Karl Marx

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Marx’s work was devoted to explaining how capitalism
shaped society. He argued that capitalism is
an economic system based on the pursuit of profi t
and the sanctity of private property. Marx used a
class analysis to explain capitalism, describing capitalism
as a system of relationships among different
classes, including capitalists (also known as the bourgeois
class), the proletariat (or working class), the
petty bourgeoisie (small business owners and managers),
and the lumpenproletariat (those “discarded”
by the capitalist system, such as the homeless). In
Marx’s view, profi t, the goal of capitalist endeavors,
is produced through the exploitation of the working
class. Workers sell their labor in exchange for wages,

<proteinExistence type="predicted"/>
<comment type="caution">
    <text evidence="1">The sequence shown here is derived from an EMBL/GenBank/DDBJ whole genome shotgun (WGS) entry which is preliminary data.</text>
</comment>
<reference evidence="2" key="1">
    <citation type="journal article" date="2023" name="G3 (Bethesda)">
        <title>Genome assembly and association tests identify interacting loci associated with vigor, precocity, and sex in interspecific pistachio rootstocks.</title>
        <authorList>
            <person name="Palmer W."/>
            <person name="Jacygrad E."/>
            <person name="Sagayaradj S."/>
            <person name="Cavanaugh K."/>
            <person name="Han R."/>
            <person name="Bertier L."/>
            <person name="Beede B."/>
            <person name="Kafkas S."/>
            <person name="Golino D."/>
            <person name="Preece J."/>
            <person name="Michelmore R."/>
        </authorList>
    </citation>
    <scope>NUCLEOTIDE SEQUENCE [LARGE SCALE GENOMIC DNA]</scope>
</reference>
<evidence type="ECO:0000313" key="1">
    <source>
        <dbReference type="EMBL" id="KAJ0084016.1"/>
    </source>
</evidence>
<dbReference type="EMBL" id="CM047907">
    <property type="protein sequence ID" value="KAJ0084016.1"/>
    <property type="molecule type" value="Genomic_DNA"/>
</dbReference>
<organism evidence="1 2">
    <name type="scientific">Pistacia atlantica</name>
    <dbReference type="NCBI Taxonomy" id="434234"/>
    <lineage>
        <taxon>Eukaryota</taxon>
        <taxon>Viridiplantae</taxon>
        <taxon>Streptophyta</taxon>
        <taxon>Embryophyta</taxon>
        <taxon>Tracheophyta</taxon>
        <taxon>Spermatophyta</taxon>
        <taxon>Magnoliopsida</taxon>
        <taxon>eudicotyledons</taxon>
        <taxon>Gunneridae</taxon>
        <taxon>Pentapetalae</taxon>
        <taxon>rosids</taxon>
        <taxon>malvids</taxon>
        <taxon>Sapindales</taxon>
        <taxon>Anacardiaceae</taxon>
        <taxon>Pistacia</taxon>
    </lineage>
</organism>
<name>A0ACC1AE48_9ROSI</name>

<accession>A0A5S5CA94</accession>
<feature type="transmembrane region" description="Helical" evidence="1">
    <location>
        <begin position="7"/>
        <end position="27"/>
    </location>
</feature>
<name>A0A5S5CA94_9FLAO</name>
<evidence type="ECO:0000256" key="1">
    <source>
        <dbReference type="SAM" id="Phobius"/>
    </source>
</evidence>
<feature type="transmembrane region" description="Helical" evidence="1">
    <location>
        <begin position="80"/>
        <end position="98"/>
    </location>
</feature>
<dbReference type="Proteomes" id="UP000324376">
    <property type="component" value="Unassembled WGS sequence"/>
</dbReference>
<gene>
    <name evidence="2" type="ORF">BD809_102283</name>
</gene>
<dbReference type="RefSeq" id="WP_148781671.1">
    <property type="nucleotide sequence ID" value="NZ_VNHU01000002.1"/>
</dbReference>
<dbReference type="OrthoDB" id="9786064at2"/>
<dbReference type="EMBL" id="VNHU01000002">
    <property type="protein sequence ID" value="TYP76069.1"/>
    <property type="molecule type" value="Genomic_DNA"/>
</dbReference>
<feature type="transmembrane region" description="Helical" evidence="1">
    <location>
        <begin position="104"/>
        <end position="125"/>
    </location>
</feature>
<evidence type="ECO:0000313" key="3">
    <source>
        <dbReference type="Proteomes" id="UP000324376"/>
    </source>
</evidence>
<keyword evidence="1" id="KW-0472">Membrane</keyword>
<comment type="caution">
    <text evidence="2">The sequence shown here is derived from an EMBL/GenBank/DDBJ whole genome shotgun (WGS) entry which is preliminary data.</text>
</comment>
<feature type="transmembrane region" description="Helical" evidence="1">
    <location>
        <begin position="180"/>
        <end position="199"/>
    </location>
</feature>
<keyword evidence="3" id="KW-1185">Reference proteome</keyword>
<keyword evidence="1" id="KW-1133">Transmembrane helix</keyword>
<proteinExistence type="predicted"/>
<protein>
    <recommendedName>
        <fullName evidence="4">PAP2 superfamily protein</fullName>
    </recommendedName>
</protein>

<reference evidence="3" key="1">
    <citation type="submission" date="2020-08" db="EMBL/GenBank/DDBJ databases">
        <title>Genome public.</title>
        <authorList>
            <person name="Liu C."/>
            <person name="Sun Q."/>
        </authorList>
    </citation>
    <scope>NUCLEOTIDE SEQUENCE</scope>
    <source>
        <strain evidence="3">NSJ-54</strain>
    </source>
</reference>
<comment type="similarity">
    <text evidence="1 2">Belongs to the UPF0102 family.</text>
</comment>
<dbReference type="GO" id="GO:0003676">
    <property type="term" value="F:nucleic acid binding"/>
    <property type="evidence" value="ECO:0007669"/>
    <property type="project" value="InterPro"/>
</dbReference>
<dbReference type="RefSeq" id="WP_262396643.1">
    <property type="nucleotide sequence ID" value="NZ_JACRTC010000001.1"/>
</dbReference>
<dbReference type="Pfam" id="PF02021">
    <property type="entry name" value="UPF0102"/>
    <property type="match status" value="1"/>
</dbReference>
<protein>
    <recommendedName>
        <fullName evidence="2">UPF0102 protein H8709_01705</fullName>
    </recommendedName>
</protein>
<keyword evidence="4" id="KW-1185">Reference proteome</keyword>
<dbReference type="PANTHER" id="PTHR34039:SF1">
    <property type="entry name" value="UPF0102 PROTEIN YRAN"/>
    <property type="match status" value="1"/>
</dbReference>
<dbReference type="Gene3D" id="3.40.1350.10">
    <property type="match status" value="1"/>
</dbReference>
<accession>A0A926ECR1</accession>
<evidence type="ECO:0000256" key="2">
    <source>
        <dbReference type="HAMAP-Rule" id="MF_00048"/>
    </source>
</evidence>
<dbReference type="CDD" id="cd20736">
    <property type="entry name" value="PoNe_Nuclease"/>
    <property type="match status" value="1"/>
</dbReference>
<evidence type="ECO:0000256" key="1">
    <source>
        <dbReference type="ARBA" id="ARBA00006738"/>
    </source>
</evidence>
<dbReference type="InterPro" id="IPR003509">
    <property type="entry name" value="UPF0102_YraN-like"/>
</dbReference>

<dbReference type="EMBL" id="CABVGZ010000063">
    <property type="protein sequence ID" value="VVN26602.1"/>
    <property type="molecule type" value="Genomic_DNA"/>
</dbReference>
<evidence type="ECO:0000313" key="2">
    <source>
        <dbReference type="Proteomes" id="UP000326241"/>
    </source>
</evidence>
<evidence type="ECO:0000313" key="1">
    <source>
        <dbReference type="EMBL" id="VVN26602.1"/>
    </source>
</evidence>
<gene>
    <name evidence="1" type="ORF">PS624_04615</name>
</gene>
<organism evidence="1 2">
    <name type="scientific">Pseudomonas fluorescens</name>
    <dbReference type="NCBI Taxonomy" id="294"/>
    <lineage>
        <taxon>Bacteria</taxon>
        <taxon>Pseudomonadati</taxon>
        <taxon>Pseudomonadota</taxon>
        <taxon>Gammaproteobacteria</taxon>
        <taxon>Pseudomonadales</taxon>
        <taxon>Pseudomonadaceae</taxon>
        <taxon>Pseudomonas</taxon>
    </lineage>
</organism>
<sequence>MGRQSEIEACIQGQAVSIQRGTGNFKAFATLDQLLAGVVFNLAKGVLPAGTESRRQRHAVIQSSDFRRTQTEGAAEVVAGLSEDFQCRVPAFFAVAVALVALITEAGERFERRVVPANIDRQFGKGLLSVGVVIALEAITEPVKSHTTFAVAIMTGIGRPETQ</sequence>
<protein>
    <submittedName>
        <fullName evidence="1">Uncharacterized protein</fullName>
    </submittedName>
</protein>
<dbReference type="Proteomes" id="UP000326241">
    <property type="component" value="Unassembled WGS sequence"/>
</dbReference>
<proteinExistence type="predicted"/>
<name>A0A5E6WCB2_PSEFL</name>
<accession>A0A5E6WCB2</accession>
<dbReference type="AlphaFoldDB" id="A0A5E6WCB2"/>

and capitalists make certain that wages are worth less
than the goods the workers produce. The difference
in value is the profi t of the capitalist. In the Marxist
view, the capitalist class system is inherently unfair
because the entire system rests on workers getting
less than they give.
Marx thought that the economic organization of
society was the most important infl uence on what
humans think and how they behave. He found that
the beliefs of the common people tended to support the
interests of the capitalist system, not the interests of
the workers themselves. Why? Because the capitalist
class controls not only the production of goods but
also the production of ideas. It owns the publishing
companies, endows the universities where knowledge
is produced, and controls information industries.
Marx considered all of society to be shaped by economic
forces. Laws, family structures, schools, and
other institutions all develop, according to Marx, to
suit economic needs under capitalism. Like other early
sociologists, Marx took social structure as his subject
rather than the actions of individuals. It was the system
of capitalism that dictated people’s behavior. Marx
saw social change as arising from tensions...
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